Mary Taylor, 90, starred in Robin Hood, acted with Laurence Olivier – and then gave it all up to become an artist
My second life – the one I have lived for the past 40 years – has been as an artist.
It is a life I did not imagine as a child growing up in Oxford, although my mother was an artist of some note, painting landscapes and flower studies.
Although my early artistic efforts displayed some aptitude, they were greeted by her with a gruff ‘I should think I’m the artist in the family!’
My first life, starting 70 years ago, was totally different…
My father, an academic, had had a brief early career as an actor, which may have inspired my parents to decide I should be an actress. I auditioned for RADA and was rather surprised when I got in.
Two years later, I graduated and my ‘first life’ – the one that would occupy the next 21 years – began.
Using a family name of my mother’s, I made my debut as Mary Manson at the Theatre Royal, Windsor. I played the sister of another beginner, Geraldine McEwan. Several years in repertory, during which I played juvenile leads, followed. At Bridgwater in Somerset, one of my fellow actors was John Osborne, whose first wife, Pamela Lane, had been at RADA with me.
I joined a company that went round the country in an enormous lorry, driven by one of the girls, to perform religious plays. In Cardiff Cathedral, my part required me to stand motionless with my arms spread in the form of a cross. Stealing a glance downwards, I saw an enormous black spider creeping in beneath my long skirt. It took all my powers not to run down the aisle screaming!
My first London engagement was as an understudy. It was at the Royal Court Theatre in Sloane Square, enjoying a brilliantly successful 1956 season, which included my old friend John Osborne’s play Look Back in Anger.
I understudied the juvenile lead – and got what all understudies dream of – but rarely get: one evening, I ‘went on’!
I played opposite Richard Pasco and Alan Bates and it went so well that I was offered a place in the company. I went on tour with John’s Osborne’s next play, The Entertainer, starring Laurence Olivier. I also acted with Bob – later Sir Robert – Stephens, in a strange play called How Can We Save Father?, which did not run very long.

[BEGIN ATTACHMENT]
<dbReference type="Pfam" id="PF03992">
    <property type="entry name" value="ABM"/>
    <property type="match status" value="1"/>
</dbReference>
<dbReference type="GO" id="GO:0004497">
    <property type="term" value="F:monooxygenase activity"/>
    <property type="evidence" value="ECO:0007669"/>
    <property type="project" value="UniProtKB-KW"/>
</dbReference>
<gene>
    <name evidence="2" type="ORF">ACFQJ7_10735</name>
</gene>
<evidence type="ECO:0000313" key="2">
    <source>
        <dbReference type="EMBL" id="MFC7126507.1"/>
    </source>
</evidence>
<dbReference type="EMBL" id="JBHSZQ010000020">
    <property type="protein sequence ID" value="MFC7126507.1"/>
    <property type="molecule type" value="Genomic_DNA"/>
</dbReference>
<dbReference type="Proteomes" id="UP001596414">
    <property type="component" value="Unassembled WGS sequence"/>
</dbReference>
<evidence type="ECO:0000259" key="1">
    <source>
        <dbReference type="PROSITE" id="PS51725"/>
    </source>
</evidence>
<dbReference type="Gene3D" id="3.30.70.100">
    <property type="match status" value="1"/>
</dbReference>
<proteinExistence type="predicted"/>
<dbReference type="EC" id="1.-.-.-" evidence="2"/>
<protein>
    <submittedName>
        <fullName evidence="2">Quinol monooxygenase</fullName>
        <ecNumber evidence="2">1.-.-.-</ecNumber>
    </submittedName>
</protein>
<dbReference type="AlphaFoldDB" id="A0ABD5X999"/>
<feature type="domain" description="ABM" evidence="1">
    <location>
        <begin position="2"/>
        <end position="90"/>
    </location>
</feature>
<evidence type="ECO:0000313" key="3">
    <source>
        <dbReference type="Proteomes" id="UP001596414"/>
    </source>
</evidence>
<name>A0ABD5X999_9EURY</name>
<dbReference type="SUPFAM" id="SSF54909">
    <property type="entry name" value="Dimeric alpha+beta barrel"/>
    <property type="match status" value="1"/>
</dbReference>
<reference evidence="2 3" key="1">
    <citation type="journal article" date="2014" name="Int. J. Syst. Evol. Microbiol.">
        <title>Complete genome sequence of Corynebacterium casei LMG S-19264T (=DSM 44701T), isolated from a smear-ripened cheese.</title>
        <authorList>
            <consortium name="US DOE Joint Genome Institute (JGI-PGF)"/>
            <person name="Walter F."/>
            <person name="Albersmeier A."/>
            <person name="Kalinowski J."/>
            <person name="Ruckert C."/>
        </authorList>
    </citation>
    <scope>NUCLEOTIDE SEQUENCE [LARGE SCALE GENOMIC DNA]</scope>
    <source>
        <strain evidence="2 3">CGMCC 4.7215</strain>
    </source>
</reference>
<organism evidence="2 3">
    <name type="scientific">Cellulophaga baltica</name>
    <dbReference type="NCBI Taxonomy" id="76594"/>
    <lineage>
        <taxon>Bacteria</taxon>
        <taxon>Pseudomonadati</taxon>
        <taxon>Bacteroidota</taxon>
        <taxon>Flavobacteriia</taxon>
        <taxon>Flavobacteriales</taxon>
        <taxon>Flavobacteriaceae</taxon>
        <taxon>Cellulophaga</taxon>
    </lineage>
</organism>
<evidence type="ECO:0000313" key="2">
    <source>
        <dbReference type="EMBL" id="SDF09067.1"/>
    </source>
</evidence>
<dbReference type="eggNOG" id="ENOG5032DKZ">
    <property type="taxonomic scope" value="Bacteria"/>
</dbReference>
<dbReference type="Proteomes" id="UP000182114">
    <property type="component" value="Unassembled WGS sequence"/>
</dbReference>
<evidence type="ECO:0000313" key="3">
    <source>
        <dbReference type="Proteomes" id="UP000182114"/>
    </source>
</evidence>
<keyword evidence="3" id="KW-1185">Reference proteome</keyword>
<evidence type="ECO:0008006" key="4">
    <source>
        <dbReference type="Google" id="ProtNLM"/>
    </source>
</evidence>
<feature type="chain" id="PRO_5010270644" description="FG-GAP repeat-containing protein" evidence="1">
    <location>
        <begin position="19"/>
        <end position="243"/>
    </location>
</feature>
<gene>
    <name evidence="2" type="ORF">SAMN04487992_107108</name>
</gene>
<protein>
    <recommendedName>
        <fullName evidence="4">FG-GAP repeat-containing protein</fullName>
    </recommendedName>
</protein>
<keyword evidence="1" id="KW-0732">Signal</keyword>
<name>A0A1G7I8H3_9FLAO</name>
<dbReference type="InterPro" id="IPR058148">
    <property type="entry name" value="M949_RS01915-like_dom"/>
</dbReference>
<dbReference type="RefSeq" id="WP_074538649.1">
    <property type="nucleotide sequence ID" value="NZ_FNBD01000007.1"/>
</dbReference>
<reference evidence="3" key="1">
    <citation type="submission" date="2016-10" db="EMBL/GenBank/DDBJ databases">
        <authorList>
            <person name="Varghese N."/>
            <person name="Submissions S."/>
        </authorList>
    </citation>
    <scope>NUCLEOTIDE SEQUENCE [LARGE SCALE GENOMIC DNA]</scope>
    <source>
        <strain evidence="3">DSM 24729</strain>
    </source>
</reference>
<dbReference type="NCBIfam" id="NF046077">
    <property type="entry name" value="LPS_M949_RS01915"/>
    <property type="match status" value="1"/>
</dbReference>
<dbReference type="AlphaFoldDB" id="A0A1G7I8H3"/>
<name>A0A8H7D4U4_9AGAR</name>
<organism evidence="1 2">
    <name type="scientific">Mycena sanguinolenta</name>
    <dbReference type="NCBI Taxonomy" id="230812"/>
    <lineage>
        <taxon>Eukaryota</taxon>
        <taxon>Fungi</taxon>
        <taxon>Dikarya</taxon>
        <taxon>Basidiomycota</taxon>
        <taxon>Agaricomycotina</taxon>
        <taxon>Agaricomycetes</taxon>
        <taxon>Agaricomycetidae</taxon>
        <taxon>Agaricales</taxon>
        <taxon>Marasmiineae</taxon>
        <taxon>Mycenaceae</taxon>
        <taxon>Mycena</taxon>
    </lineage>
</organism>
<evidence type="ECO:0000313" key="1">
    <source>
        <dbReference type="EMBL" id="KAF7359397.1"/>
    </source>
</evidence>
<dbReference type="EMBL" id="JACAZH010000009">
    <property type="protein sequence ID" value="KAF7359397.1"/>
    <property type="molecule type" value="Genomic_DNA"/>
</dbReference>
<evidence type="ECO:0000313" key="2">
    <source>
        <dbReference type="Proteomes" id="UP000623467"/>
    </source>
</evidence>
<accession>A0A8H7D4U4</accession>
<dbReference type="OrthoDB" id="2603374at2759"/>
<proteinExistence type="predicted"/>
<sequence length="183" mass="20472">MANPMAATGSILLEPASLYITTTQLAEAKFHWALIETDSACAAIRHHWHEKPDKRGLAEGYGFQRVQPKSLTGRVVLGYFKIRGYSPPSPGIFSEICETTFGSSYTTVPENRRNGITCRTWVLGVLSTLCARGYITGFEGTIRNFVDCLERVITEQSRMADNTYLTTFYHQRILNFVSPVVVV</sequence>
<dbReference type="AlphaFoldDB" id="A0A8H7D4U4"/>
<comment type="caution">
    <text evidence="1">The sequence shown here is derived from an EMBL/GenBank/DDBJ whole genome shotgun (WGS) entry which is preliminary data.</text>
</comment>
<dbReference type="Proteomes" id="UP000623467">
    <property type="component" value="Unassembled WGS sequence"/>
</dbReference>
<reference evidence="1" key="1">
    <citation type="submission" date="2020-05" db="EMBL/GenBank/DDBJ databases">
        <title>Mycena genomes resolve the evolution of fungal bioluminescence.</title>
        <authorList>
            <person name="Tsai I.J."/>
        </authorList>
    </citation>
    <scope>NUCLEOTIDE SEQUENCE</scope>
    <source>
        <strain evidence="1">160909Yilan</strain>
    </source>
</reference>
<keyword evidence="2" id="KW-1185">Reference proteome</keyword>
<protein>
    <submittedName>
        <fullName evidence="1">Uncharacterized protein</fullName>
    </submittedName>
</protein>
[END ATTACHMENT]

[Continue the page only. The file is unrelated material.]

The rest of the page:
It was at this time that I married. My husband, Forbes Taylor, was a film director and for our first year he was off to the studio at the crack of dawn and I was on stage until late most nights, so we saw little of each other.
My husband was working on the Adventures of Robin Hood television series, which ran from 1955 to 1959, and the producers gave me a leading part, opposite the star, Richard Greene. It was my first experience of film acting.
Further parts followed in the later series, The Adventures of Sir Lancelot, which ran from 1956 to 1957.
Then everything changed very radically.
My husband became head of films in a new ITV company starting up in Norwich. It meant a move to a new home far from London. We found a ‘fairy-tale’ thatched farmhouse far out in the countryside.
Although Anglia Television was a small, regional TV company, it produced major drama productions and I was invited to appear in several of them. Some required me to speak with a Norfolk accent. I called on my nearest neighbour and asked her to read my lines, so that I could imitate her characteristic Norfolk lilt.
I was offered film roles, one of which, a dreary little drama called Life in Danger (1959), is shown with mysterious regularity on TV today. There was also a weird part in a horror film called Curse of the Fly (1965). I was supposed to be ‘transmitted’ by wireless in a machine – which went wrong, so that half of me got jumbled up and reached the other end a ghastly mess. It necessitated dawn rides to the studio for hours in make-up.
All this came to a temporary end when our first son was born. After six years of motherhood, a second boy joined him.
One was to become an archaeology professor and the other a producer of music for television programmes.
When they were old enough and away at school, I felt an urge to do something creative again. A return to acting really meant London, which was not feasible. So my thoughts turned to my first love – art. I enrolled at the local art college as a mature student.
By chance, my tutor was one of the few Western artists working in the difficult and very beautiful oriental technique batik, where hot, molten wax is painted on fine fabric to block out areas where the colour is not to go. Once the wax has dried, dyes are applied to develop the desired image. The wax is then washed away.
I was immediately hooked. It just seemed absolutely right for me. I set up a studio in an outbuilding of our home and began to produce batik works of art in the European tradition: flower studies – and even landscapes.
Batik is not without dangers… Working on a large landscape one morning, I caught my sleeve on the handle of the pot of molten wax, tipping the contents into my lap. I suffered
severe burns, which resulted in a stay
Over the past 40 years, I have exhibited in countless shows, including at Santa Barbara, California, and Boston, Massachusetts. Selfridges in London commissioned me to produce long flower panels. I wrote and illustrated a book on my work, The Art of Batik: Flowers and Landscapes.
I’m 90 now, and still have a batik or two on the go. We have moved near the sea in Suffolk and I exhibit in the local art society’s annual exhibition.
Touch wood, I am extremely lucky. My husband and I are celebrating 64 years of marriage. I love walking, cooking and gardening. We enjoy The Oldie every month – but find it disconcerting that it reminds us that time flies by far too fast for us oldies!